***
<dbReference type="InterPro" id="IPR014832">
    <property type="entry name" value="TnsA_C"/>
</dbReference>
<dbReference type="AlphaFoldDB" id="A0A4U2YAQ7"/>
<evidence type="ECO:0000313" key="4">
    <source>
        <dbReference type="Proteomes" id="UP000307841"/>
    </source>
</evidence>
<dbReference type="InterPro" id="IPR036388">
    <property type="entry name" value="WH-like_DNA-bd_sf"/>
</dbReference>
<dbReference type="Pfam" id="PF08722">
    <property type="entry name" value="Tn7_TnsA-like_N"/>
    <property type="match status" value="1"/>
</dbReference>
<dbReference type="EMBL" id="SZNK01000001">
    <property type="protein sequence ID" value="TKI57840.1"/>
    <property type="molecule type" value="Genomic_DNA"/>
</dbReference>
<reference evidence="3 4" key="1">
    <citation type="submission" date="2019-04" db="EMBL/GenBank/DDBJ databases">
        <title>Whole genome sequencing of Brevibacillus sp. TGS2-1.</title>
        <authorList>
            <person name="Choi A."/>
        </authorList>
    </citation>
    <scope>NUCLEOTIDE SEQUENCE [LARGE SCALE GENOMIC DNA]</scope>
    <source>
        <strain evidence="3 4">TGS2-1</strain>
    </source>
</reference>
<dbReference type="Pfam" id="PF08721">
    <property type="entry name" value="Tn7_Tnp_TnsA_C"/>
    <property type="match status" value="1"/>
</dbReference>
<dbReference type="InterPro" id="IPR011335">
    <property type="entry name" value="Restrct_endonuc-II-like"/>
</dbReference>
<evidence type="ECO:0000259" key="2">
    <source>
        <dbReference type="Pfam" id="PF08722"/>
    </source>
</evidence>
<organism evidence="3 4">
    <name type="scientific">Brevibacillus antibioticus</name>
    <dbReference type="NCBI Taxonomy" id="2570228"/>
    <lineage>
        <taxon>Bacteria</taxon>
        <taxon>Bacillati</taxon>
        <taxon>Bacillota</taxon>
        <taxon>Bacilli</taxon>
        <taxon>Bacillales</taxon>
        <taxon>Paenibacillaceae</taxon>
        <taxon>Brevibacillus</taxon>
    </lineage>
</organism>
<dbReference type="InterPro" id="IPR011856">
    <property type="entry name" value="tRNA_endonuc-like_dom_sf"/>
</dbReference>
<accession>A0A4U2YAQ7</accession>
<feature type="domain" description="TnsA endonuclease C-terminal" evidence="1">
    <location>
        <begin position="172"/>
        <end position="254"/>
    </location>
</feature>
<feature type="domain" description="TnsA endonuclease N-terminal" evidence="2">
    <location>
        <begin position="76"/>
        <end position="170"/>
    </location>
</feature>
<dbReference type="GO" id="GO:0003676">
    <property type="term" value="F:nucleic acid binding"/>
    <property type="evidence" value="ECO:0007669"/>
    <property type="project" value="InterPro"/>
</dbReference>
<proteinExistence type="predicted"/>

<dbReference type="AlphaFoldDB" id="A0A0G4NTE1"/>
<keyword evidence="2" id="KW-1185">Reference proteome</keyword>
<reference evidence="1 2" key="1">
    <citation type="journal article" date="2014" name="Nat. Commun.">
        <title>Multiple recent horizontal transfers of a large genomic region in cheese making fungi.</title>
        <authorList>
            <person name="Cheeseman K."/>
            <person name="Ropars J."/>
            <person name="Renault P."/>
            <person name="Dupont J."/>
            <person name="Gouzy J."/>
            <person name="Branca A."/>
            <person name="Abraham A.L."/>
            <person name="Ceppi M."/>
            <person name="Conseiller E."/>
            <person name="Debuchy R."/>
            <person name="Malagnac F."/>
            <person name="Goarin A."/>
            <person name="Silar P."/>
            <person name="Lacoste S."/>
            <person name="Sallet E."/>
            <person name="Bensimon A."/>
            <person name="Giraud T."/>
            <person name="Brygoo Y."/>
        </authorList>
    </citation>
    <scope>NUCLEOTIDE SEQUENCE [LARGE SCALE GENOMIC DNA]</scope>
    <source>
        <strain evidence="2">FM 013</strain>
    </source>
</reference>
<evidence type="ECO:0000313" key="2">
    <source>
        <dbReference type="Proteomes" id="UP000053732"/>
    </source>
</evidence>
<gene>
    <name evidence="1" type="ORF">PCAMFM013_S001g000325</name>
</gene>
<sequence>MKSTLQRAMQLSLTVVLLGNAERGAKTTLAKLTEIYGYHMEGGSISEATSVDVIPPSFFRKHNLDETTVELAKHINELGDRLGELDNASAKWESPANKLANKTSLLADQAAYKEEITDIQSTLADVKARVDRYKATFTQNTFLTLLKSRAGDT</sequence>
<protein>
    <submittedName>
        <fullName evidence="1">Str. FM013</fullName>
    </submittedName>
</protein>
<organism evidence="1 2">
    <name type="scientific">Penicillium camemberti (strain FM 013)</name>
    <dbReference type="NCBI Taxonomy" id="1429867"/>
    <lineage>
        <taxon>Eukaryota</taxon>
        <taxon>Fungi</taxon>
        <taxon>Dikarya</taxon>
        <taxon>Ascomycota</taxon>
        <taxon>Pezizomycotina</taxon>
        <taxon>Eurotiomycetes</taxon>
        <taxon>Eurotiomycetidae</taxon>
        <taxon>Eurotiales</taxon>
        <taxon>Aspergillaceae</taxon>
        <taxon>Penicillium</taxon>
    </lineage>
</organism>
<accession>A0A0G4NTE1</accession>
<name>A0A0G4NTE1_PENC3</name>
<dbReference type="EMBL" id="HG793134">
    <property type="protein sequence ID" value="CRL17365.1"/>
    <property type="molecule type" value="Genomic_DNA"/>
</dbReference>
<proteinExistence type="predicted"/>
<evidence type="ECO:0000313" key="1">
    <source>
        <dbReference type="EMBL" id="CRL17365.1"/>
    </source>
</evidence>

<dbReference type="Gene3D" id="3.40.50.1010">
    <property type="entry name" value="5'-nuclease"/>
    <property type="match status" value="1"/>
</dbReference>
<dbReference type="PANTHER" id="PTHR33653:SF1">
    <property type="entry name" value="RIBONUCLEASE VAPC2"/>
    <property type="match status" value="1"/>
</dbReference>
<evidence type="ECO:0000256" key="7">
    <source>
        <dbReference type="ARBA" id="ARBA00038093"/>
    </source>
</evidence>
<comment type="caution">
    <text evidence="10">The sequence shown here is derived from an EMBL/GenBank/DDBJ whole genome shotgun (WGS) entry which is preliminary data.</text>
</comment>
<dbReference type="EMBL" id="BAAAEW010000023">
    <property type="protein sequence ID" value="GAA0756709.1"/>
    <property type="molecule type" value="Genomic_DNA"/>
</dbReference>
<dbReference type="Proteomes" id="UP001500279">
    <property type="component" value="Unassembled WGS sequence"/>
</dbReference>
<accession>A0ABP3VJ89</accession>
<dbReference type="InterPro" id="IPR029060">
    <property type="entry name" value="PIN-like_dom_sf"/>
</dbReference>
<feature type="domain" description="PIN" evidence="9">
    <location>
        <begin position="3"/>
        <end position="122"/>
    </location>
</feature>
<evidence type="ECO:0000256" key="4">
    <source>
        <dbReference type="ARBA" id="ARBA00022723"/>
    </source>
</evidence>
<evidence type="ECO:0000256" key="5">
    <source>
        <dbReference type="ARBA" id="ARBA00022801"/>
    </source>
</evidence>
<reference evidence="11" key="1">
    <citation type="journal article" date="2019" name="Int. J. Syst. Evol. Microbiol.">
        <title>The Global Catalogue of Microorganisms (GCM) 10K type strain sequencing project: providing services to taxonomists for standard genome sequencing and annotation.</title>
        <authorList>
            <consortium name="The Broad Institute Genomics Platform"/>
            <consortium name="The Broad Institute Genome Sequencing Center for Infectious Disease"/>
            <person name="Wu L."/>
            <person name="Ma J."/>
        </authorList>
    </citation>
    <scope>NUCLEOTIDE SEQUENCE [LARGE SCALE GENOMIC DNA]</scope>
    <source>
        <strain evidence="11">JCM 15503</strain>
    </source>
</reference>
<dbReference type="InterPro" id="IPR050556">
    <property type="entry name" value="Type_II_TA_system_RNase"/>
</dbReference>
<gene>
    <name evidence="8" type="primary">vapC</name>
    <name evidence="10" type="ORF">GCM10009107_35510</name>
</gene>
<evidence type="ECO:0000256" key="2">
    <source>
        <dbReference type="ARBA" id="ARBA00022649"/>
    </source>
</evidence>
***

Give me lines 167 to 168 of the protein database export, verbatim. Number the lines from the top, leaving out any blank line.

    <text evidence="10">The sequence shown here is derived from an EMBL/GenBank/DDBJ whole genome shotgun (WGS) entry which is preliminary data.</text>
</comment>